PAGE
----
As with any large problem, if it were easily solvable, it wouldn’t be a “grand challenge.” When attempting to tackle the problem of improving nutrition to combat disease and obesity, there are many different aspects of the problem that are in need of a solution. One solution would be to create an individualized health plan for each person on Earth. However, each potential solution creates more new questions than answers. What if a person does not have access to a qualified individual who can give them a health plan? What if a person 0079339does not have access to a variety of food types? What if a culture or religion restricts the diet of a person? How does the geographic region the person lives in affect the types of food they have access to? This is but one of example of how many difficult questions must be answered to reach a potential solution. Another solution considered by our group was to create an application that can help individually assess and quantify the health of a person. While this would be an incredible breakthrough, our group felt that we did not have the in depth knowledge and experience in our fields necessary to take on this solution at this point in time.

Through our research, our group realized that on the physiological and biological side, only a relatively small amount of information has been obtained due to the restrictive nature of the research tools currently available. However, since there is so much more to be learned about nutrition and its associated diseases, research must and surely will continue in these area. Of the information available, scientists and doctors are able to draw a general idea of how different molecules and food types affect our health and lead to different diseases. The drawback is that many of the studies are done epidemiologically due to the blunt edge tools that are available to study such a complex system. In other words, there are so many different variables such as lifestyle, genetics, environment, culture, etc. that affect an individuals health that it is nearly impossible to pinpoint how one type of food intake impacts an individuals overall health without also having to consider all the other variables. As far as we can tell, it is incredibly difficult to study human health in any other way, so we instead decided to focus our efforts on how generally accepted health standards, particularly in the United States, are communicated on various levels and how the communication can be improved to avoid alternative interests that have a negative impact on the health of the general population.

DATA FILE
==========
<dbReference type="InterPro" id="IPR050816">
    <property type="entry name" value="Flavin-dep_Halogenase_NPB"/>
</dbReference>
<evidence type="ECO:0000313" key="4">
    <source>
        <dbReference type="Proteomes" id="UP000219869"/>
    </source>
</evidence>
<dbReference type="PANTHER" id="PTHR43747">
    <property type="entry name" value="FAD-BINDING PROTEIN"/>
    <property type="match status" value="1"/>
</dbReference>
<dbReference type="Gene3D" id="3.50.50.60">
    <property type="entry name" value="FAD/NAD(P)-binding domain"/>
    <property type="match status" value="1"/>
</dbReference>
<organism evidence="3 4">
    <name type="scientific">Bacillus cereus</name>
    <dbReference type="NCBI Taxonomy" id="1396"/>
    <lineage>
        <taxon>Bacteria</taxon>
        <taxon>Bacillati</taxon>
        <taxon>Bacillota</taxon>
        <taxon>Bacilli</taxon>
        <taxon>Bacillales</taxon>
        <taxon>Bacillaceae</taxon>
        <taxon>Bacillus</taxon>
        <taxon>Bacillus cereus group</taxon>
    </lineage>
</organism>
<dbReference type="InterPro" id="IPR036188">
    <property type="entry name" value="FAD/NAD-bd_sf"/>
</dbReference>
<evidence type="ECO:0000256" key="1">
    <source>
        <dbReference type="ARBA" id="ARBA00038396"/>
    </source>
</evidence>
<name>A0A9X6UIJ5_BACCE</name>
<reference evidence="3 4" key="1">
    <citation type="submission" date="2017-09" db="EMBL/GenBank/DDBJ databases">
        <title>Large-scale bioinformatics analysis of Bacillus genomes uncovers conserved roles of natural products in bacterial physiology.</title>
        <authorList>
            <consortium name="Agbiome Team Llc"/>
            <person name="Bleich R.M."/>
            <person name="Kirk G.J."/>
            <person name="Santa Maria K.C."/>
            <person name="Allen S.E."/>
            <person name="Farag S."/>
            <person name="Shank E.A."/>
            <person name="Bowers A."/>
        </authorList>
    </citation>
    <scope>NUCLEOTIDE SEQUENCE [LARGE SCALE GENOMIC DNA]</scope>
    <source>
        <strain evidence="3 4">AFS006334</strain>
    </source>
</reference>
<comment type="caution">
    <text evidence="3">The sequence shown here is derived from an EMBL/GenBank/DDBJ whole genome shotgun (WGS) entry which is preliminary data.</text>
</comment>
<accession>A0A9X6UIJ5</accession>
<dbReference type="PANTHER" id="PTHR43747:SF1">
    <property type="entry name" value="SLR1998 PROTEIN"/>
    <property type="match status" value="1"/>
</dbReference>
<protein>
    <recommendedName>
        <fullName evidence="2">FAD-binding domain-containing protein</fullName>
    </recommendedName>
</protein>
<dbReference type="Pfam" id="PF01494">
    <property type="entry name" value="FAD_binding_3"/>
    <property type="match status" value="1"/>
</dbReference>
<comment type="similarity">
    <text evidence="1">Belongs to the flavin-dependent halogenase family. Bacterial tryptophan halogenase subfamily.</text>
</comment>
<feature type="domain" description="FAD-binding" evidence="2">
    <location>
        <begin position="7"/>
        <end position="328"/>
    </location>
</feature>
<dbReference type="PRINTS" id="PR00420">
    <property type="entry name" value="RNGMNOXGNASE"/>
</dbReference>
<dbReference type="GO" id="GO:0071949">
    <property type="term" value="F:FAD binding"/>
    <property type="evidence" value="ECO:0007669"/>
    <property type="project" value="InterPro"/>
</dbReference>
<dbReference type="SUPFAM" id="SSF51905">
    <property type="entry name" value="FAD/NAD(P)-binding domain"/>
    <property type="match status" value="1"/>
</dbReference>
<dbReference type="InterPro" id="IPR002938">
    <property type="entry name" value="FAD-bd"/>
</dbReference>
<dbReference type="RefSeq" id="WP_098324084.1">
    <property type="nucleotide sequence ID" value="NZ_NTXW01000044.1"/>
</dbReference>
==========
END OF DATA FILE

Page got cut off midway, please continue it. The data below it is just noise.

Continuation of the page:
In the world of Apple and other technological hand held devices that we live in today, our group realized that perhaps the simplest and most efficient way to improve communication about nutrition is in the form of an app. There are many health and nutrition apps that already exist (including a very comprehensive Apple built-in health app), but most of these apps involve tracking calories or other nutritional inputs while pulling from generalized data appstoreoptimization-2bases or recommendations. While our app would be quite similar to existing apps in many ways, there are a few differences that would make our app more innovative and relevant to solving our grand challenge, while also improving health communication. Our app would ideally involve the assembling of a governmentally funded team including clinicians, nutritionists, food professionals, governmental officials, and app developers. All parties involved would need to combine their knowledge to create an effective app, and therefore the app would aid in improving the communication between said parties.

Check out the top tab on the right to see a detailed outline of what  the app would include. Also, explore the three other tabs to the right to look at more detailed analyses of the three main interfaces we feel exist in this grand challenge and how the app may help to address each one. For more information on these interfaces, take a look at our in-class assignment that dealt with interfaces. In addition, there is a tab that describes an alternative solution that we were unable to implement this semester but that we hope to see implemented in the future.